The inappropriate placement of a 25-cm temporary CVC in the right internal jugular vein worsened the tricuspid valve regurgitation, which became evident by the Lancisi’s sign” Vigo et al (2017).
INTRODUCTION: Valvular disease and pulmonary hypertension are common conditions in haemodialysis patients. In presence of tricuspid regurgitation, an increased retrograde blood flow into the right atrium during ventricle systole results in a typical modification of the normal venous waveform, creating a giant c-v wave. This condition clinically appears as a venous palpable pulsation within the internal jugular vein, also known as Lancisi’s sign.
CASE REPORT: An 83-year-old woman underwent haemodialysis for 9 years. After arteriovenous fistula thrombosis, a right internal jugular vein non-tunnelled central venous catheter (CVC) was placed. About one month later, the patient was referred to our facility for the placement of a tunnelled CVC. Neck examination revealed an elevated jugular venous pulse, the Lancisi’s sign. Surprisingly, chest x-ray posteroanterior view showed the non-tunnelled catheter tip in correspondence with the right ventricle. She underwent surgery for temporary to tunnelled CVC conversion using the same venous insertion site (Bellcath®10Fr-length 25 cm to Mahurkar®13.5Fr-length 19 cm). In the postoperative period, we observed a significant reduction of the jugular venous pulse.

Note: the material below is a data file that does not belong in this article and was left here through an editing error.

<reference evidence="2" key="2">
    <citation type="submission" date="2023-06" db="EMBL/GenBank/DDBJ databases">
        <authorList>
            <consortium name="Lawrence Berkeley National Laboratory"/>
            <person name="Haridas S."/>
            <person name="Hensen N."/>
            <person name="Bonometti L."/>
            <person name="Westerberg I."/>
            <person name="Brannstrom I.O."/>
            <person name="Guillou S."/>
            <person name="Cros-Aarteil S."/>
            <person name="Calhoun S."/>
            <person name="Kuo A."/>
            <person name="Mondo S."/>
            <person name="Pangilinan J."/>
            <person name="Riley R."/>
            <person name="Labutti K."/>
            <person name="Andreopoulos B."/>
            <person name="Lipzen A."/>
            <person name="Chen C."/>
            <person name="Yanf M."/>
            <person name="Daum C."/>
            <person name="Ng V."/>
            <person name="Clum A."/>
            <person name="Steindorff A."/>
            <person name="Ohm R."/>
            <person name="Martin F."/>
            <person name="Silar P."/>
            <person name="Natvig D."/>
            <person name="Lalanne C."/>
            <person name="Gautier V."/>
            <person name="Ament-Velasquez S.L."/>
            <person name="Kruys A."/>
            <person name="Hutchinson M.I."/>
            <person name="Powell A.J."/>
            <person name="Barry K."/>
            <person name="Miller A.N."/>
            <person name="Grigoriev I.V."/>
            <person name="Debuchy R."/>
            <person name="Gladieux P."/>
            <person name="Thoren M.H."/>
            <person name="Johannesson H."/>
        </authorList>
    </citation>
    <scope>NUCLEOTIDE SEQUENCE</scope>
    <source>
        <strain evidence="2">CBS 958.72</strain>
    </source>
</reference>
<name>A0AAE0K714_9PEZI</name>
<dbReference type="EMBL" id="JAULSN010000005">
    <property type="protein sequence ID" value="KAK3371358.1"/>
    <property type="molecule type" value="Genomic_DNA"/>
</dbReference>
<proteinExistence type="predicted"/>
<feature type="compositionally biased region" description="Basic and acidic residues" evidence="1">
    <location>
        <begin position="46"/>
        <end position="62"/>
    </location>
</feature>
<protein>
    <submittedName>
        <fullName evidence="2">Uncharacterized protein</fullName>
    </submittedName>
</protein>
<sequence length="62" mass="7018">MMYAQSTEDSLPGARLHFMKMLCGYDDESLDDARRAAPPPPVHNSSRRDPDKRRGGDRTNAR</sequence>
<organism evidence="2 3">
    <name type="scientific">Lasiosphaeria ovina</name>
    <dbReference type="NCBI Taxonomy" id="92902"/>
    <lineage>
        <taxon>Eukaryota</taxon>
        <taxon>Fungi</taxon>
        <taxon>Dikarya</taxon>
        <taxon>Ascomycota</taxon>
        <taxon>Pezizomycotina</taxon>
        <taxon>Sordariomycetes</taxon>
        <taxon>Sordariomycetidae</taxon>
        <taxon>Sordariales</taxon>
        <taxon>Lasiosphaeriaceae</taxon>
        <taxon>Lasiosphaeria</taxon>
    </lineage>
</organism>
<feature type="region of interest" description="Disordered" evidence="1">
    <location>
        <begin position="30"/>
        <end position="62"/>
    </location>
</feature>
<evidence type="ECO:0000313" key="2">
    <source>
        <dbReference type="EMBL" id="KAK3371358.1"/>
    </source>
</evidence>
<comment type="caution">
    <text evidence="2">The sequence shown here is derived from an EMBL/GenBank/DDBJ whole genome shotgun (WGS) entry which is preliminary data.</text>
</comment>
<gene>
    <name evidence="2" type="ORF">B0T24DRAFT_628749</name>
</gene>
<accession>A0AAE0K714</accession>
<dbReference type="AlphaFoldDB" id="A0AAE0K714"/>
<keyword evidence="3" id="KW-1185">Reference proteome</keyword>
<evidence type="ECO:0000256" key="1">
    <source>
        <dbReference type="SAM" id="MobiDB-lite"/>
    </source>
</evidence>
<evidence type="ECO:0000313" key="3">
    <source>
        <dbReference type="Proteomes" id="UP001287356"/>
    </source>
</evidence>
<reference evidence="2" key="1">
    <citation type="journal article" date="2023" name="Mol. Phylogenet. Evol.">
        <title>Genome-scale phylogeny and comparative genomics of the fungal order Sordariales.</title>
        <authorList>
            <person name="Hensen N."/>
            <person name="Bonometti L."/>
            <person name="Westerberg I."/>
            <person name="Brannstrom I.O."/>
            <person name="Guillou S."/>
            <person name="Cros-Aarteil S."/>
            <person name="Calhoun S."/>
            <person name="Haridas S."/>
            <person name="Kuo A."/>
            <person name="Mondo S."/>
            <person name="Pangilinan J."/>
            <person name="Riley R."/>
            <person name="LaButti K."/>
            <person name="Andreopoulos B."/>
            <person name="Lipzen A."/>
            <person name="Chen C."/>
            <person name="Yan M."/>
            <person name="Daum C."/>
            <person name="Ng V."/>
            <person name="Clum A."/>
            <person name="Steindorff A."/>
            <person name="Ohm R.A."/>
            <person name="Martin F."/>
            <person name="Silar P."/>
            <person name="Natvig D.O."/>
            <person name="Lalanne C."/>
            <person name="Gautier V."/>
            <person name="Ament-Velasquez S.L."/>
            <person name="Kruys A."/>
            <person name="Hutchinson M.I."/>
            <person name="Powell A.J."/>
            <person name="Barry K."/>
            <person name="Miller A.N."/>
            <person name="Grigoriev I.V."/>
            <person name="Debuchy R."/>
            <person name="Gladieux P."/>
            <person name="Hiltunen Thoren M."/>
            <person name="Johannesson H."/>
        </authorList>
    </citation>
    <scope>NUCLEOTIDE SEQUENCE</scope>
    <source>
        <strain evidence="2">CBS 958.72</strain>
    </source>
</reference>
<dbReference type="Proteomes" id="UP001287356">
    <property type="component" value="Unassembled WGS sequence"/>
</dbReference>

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DISCUSSION: The inappropriate placement of a 25-cm temporary CVC in the right internal jugular vein worsened the tricuspid valve regurgitation, which became evident by the Lancisi’s sign. Removal of the temporary CVC from the right ventricle resulted in improved right cardiac function. Safe approaches recommended by guidelines for the CVC insertion technique and for checking the tip position should be applied in order to avoid complications.
Vigo, V., Lisi, P., Galgano, G. and Lomonte, C. (2017) Lancisi’s sign and central venous catheter tip position: a case report. The Journal of Vascular Access. July 19th. .
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